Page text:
|Students glean ideas from CARES clinic
by Wally Pregnall
College of Health Professions
Despite ongoing debate about reform of the American health care system,
the concept of how to reduce health disparities is one that transcends
cultures and political systems. While governments grapple with
policy decisions, a recent visit from a group of Chinese medical school
students demonstrates that solutions often come from the idealism and
dedication of a few.
students Ying Han, center, and Mengyi Zha, second from right, tour the
clinic Feb. 1 with MUSC students. In order to make student-run clinics
feasible in China, the visiting students know they must tap into the
spirit of volunteerism they witnessed from the MUSC students operating
During her pre-medical studies at the University of Nebraska, exchange
student Mengyi Zha, known to her friends as Zed, became interested in
the concept of free, student-run medical clinics as a means of both
learning and extending health benefits to those most in need. She
began corresponding with friends and fellow medical school students at
Peking University Health Science Center (PUHSC) in Beijing, who quickly
became interested and wanted to learn more about how the concept could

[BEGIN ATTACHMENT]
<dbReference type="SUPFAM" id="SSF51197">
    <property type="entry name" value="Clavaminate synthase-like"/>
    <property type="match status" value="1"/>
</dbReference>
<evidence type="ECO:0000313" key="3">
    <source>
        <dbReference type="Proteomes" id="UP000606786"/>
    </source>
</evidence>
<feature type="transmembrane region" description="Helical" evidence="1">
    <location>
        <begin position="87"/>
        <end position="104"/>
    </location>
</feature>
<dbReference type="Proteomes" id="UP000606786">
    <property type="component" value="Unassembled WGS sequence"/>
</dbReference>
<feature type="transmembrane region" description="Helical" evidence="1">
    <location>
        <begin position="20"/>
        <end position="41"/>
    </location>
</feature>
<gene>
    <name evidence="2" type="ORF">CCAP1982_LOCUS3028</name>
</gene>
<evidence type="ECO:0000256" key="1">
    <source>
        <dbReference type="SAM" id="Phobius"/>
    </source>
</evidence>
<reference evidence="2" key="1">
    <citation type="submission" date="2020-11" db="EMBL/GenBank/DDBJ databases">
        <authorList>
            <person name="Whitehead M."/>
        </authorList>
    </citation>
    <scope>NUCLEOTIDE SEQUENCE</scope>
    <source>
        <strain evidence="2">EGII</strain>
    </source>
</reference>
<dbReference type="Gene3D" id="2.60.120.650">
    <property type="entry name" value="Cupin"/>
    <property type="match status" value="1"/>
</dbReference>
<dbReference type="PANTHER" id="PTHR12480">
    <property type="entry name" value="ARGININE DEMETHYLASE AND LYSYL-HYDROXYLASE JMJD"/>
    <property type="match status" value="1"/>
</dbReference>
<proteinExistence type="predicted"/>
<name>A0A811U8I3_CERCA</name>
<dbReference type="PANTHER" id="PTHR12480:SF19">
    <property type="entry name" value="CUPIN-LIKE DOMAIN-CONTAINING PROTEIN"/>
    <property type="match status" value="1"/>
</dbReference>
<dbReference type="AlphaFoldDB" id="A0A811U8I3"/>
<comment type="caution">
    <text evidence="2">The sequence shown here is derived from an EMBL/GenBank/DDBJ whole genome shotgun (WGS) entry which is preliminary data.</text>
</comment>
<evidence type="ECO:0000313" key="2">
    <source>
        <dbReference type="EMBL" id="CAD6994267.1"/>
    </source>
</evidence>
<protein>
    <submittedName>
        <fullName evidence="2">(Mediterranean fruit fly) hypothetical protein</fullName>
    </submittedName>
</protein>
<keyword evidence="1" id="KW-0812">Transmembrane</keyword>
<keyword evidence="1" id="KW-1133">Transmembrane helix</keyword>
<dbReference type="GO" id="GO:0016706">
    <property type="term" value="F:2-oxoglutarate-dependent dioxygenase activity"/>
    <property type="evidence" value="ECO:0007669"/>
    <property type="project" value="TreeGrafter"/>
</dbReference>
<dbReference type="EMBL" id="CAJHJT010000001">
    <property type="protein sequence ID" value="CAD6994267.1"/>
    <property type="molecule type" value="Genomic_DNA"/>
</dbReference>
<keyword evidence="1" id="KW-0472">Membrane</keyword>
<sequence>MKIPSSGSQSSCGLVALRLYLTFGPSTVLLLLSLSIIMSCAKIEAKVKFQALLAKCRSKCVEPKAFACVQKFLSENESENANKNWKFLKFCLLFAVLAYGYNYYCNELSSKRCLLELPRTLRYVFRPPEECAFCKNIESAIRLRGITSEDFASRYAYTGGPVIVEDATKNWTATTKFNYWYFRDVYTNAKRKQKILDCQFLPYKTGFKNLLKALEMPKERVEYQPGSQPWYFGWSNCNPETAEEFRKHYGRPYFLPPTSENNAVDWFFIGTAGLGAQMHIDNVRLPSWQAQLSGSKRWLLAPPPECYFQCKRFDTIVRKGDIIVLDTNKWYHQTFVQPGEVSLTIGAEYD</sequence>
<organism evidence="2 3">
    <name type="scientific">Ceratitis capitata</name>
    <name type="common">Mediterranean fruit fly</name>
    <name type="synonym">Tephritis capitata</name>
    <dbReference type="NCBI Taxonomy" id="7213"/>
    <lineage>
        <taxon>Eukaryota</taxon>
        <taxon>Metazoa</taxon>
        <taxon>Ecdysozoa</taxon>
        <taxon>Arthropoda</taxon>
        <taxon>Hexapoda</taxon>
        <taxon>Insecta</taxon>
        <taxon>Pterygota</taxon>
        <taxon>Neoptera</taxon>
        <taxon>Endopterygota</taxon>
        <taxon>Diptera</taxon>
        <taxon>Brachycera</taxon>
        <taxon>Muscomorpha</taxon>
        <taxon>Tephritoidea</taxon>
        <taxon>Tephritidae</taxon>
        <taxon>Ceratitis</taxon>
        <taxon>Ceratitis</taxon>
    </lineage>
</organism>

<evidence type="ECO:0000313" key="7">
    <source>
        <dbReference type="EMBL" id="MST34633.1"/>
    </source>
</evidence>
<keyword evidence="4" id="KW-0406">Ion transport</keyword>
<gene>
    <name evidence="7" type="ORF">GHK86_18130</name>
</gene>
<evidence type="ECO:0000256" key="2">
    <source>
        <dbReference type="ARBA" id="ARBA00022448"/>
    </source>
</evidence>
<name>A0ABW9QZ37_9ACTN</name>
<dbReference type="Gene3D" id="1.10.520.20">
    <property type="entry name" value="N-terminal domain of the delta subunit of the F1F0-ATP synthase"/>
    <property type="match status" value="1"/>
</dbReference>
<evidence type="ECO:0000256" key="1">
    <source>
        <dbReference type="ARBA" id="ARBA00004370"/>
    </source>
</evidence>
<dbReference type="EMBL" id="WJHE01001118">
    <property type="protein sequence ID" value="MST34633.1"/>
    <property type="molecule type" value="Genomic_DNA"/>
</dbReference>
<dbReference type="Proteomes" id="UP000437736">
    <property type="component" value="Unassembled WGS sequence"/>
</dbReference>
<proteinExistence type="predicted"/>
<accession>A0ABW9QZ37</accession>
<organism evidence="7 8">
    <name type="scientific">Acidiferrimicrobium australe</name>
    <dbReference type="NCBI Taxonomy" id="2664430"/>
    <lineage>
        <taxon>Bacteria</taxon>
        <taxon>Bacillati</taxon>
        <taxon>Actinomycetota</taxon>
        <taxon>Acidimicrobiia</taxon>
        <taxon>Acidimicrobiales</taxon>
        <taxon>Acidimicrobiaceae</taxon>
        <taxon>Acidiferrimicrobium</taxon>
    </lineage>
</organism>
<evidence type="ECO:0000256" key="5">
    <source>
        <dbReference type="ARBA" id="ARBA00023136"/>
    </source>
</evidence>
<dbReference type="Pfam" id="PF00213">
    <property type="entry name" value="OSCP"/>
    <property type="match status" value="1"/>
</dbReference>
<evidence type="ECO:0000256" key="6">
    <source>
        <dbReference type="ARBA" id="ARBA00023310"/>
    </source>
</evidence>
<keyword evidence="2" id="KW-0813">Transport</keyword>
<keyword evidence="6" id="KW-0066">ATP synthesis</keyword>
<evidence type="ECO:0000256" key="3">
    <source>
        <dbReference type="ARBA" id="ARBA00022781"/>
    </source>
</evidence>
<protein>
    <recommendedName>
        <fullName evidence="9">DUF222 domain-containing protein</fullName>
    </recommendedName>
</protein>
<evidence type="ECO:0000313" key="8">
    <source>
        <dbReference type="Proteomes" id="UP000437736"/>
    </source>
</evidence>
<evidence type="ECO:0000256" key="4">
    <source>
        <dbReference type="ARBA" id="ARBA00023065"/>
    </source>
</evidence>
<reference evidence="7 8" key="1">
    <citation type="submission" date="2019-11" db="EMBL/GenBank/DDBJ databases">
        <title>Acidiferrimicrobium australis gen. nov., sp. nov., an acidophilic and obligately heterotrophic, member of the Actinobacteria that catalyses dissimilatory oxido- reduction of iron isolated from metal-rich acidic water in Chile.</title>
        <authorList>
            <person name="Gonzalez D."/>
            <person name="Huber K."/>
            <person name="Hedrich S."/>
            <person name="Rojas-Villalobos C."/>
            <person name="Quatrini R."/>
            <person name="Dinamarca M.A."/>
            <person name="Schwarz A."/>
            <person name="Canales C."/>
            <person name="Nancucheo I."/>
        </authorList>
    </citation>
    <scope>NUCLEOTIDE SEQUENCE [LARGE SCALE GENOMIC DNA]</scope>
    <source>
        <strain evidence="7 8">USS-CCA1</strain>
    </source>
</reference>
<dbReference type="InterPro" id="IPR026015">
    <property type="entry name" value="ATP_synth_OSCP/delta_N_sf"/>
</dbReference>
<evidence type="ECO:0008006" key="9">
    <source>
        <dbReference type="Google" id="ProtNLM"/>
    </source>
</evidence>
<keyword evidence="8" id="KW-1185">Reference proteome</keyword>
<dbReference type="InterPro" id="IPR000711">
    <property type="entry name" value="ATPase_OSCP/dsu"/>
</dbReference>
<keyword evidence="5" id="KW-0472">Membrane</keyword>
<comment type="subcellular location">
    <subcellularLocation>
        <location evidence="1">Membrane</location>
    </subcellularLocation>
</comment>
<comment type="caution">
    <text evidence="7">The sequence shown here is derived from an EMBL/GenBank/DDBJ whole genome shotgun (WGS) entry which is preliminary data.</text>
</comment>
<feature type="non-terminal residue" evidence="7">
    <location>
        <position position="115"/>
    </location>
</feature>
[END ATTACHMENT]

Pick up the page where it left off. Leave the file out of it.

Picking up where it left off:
potentially be implemented in China.
With the support of PUHSC, Zed organized the fact-finding cultural
exchange trip to the United States. The group visited the MUSC
student-operated CARES clinic Feb. 1 where Chinese and MUSC students
had an opportunity to interact. The Charleston leg of their tour
was hosted by Wanda Gonsalves, M.D., of the College of Health
Professions, who has been instrumental in developing student
involvement in the CARES clinic. Gonsalves also is in the Department of
Family Medicine and medical director of the Physician Assistant Program.
Prior to their Charleston visit, the Chinese delegation, which includes
students from disciplines such as dentistry, biology, clinical
sciences, and basic medical sciences, attended the 2010 Society
for Student Run Free Clinics Annual Conference in Jacksonville, Fla.
Their U.S. visit will also take them to clinics and medical schools in
cities throughout the U.S., including Omaha, Neb., Chicago, Ill., and
Pittsburg, Pa. In May, they will present a practical plan to school
administration at PUHSC for potential implementation of a student-run
clinic in Beijing.
In order to make student-run free clinics feasible in China, the
visiting students know they must tap into the spirit of volunteerism
they witnessed from the MUSC students operating the CARES clinic.
Although policy and financial issues remain to be resolved, Zed
believes if they start small, the concept will be successful and spread
throughout other medical schools in China. Much like their MUSC
counterparts, the Chinese students intend to lend their knowledge and
idealism to provide very practical solutions to the universal problem
of health disparities.
Friday, Feb. 12, 2010